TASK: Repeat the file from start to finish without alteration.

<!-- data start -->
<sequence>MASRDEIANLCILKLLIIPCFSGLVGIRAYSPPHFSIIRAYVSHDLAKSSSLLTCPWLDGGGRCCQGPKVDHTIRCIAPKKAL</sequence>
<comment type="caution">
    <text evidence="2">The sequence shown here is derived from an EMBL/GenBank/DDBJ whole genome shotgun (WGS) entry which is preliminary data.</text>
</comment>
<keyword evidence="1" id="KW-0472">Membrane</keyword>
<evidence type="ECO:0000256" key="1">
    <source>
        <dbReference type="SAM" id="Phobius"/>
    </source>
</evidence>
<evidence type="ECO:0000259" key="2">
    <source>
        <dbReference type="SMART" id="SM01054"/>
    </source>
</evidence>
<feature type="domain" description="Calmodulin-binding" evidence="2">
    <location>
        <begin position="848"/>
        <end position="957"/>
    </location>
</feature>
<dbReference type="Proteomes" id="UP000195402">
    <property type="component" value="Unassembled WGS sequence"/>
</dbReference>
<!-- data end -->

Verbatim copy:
<sequence>MASRDEIANLCILKLLIIPCFSGLVGIRAYSPPHFSIIRAYVSHDLAKSSSLLTCPWLDGGGRCCQGPKVDHTIRCIAPKKAL</sequence>
<comment type="caution">
    <text evidence="2">The sequence shown here is derived from an EMBL/GenBank/DDBJ whole genome shotgun (WGS) entry which is preliminary data.</text>
</comment>
<keyword evidence="1" id="KW-0472">Membrane</keyword>
<evidence type="ECO:0000256" key="1">
    <source>
        <dbReference type="SAM" id="Phobius"/>
    </source>
</evidence>
<evidence type="ECO:0000259" key="2">
    <source>
        <dbReference type="SMART" id="SM01054"/>
    </source>
</evidence>
<feature type="domain" description="Calmodulin-binding" evidence="2">
    <location>
        <begin position="848"/>
        <end position="957"/>
    </location>
</feature>
<dbReference type="Proteomes" id="UP000195402">
    <property type="component" value="Unassembled WGS sequence"/>
</dbReference>